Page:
The Conceptual, Constitutional and Theoretical Foundations of Shared Regulation and Enforcement for a stronger Europe
In this project, we want to understand how the law can contribute to the creation of a European society that enjoys and promotes peace, guarantees the protection of core values and the well-being of its citizens. It is an open project that seeks to bring together researchers, so everyone is welcome to join.
On this page you find a description of the project's main question, its three main goals, its four thematic areas, CoCoT research at a glance (including CoCoT conversation series, presentations and research projects), upcoming events, and finally the affiliated researchers and contact details at the bottom of the page.
When can regulatory and enforcement approaches and arrangements be considered as ‘good’ or ‘smart’? In the light of both the realization of their policy goals (effectiveness) and the protection of core values, public goods and interests the Member States strive after in the framework of the EU (legitimacy)? We can visualise this as follows:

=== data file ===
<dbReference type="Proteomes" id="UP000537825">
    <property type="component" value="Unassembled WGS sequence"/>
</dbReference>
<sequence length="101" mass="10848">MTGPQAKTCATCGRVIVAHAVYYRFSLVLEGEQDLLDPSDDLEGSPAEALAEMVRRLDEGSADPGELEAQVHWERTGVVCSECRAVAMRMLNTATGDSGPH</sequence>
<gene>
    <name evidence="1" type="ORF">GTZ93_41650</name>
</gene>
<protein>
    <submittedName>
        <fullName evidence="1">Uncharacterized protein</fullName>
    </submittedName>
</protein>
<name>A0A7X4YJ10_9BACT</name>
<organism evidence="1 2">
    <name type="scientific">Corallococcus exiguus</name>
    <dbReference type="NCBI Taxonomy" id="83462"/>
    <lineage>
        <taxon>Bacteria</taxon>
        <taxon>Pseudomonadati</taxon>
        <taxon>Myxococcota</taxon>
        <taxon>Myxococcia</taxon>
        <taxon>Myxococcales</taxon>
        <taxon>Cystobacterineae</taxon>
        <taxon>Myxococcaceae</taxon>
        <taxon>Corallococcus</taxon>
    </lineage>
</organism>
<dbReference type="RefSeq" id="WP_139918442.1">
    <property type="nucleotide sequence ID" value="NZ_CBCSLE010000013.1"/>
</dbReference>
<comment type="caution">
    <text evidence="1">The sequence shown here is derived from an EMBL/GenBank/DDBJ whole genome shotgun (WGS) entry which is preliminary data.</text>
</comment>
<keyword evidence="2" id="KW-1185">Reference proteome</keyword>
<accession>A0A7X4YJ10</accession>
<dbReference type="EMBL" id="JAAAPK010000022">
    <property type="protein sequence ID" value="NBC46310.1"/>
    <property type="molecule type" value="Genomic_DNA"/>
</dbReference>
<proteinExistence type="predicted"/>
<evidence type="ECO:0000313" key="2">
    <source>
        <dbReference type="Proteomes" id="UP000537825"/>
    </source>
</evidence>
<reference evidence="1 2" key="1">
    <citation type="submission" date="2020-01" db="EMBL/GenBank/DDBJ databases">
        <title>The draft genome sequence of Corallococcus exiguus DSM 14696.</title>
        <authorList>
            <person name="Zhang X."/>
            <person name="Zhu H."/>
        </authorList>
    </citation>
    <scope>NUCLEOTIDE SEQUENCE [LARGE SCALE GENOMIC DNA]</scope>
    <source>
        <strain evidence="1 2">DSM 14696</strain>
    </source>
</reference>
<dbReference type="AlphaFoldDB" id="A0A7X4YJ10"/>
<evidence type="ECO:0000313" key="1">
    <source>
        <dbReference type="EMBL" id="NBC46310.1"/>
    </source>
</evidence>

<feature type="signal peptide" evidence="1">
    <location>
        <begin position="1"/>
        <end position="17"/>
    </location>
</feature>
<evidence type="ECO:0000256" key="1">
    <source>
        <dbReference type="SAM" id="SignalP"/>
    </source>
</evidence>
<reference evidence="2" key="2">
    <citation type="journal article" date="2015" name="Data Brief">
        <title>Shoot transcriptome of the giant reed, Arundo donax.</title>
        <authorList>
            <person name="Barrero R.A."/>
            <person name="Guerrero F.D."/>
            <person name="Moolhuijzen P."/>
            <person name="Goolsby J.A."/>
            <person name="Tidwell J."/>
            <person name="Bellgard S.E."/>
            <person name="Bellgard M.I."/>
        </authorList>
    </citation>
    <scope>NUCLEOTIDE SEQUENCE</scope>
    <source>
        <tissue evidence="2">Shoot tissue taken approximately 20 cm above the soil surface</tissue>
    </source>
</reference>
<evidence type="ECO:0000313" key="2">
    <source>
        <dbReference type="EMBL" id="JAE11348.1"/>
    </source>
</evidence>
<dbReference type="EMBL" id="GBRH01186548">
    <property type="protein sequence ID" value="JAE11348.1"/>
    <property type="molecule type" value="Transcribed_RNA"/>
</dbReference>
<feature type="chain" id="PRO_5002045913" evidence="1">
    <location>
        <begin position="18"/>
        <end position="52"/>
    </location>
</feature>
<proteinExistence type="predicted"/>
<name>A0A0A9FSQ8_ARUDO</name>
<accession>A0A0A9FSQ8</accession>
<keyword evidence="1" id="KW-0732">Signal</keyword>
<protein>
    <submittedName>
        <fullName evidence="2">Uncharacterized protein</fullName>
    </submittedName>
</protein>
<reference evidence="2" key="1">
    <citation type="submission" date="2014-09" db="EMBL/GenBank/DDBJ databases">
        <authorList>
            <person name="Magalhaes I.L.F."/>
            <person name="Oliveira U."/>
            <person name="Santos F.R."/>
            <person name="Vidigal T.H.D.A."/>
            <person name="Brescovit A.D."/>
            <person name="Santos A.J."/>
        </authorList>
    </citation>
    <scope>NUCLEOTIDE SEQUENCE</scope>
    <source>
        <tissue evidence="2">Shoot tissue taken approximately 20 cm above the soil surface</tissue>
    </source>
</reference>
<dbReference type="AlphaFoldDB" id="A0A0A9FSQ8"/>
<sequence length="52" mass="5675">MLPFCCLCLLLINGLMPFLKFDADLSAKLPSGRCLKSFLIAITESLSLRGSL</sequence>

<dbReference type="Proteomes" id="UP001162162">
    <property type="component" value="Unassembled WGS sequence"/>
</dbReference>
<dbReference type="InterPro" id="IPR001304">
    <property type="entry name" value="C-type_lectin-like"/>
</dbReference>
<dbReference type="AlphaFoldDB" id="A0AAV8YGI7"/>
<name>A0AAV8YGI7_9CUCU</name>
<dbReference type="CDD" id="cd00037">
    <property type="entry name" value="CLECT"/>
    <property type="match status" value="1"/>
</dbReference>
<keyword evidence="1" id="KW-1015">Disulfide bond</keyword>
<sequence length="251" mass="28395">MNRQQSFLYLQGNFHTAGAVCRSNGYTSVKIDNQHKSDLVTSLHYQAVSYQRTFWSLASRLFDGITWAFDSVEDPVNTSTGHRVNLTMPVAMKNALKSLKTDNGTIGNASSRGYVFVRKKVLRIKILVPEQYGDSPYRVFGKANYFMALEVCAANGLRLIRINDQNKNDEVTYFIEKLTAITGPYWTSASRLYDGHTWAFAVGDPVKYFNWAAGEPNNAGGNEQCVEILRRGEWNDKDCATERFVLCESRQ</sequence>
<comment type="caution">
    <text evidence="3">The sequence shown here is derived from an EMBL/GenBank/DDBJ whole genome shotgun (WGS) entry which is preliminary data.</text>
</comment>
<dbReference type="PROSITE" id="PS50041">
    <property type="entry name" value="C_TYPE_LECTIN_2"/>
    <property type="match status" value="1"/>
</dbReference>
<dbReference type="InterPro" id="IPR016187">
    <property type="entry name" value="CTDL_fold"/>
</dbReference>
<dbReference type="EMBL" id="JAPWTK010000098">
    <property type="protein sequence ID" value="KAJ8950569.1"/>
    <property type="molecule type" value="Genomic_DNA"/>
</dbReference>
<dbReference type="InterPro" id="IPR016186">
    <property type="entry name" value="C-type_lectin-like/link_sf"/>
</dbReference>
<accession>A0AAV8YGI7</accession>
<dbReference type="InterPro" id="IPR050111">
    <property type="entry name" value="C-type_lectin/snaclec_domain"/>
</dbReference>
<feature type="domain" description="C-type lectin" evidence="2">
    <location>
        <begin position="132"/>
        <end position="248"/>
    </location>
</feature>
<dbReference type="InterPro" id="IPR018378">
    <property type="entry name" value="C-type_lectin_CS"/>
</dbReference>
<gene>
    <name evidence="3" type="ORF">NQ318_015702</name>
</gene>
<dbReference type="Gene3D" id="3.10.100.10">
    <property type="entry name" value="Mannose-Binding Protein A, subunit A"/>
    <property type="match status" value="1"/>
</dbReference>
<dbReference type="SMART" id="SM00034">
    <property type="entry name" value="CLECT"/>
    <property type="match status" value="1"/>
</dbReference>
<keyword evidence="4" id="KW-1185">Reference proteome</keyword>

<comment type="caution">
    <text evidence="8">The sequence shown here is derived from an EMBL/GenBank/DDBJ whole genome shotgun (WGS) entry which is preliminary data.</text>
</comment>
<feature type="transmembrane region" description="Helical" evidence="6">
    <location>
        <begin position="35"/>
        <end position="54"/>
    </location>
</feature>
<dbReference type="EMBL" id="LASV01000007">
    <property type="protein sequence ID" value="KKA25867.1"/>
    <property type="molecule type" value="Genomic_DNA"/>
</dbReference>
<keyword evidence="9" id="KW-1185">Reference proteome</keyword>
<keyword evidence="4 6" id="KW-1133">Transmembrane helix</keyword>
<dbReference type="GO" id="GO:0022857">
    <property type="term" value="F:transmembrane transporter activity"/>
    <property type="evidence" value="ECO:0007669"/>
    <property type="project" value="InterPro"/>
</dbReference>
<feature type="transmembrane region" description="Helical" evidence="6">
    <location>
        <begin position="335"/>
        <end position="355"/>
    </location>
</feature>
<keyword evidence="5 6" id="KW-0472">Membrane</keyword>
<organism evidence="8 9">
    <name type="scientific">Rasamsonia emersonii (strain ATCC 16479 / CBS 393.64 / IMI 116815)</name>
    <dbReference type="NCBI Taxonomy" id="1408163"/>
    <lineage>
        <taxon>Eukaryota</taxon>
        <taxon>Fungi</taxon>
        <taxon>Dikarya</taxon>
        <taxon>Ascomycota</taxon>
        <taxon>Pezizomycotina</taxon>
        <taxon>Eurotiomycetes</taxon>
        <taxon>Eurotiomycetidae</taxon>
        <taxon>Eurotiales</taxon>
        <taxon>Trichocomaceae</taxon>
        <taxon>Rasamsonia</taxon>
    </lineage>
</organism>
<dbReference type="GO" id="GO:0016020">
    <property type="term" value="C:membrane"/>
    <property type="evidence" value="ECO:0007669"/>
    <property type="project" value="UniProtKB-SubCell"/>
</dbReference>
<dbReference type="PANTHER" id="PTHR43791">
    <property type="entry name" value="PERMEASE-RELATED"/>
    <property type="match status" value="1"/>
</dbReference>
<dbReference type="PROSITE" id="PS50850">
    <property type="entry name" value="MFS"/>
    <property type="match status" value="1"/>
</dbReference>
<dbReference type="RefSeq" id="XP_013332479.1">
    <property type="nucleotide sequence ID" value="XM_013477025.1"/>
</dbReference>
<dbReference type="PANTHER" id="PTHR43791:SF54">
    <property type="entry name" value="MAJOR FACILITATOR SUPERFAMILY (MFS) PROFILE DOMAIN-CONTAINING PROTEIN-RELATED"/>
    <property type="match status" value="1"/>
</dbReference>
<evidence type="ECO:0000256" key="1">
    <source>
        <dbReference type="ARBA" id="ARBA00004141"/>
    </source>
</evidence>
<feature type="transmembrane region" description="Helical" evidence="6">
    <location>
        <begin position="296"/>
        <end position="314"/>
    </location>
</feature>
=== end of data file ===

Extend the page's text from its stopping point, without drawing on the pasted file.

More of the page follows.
Strengthening conceptual, theoretical and constitutional reflection within RENFORCE
CoCoT plays an important function within RENFORCE. It identifies and maps common grounds in the research performed so far by RENFORCE members, connecting researchers and creating opportunities for exchange and discussion from a conceptual, constitutional and theoretical perspective. In so doing, CoCoT not only consolidates the existing research community and develops a more coherent approach to the RENFORCE research, but it also seeks to highlight and make more visible research outputs that already speak to the conceptual, constitutional and theoretical foundations of the research program.
To this aim, in spring 2021 the CoCoT-project launched the “Mapping RENFORCE identity” exercise, where RENFORCE researchers produced posters that visualize in a schematic and easy-accessible way their research questions, methodology, and findings.
Also, a CoCoT Conversation series has been initiated in fall 2021 to stimulate internal debate on the RENFORCE foundations, coupled with external academic and stakeholder reflection.
Discussing the theories and methods for investigating good legislation and enforcement
CoCoT intends to contribute to the academic debate on regulation and enforcement in Europe. To this aim, the CoCoT project aligns with the ‘Law in Context’, the ‘Law in the real world’ and the ‘Living Constitution’ schools of thought, which tie in very well with one another.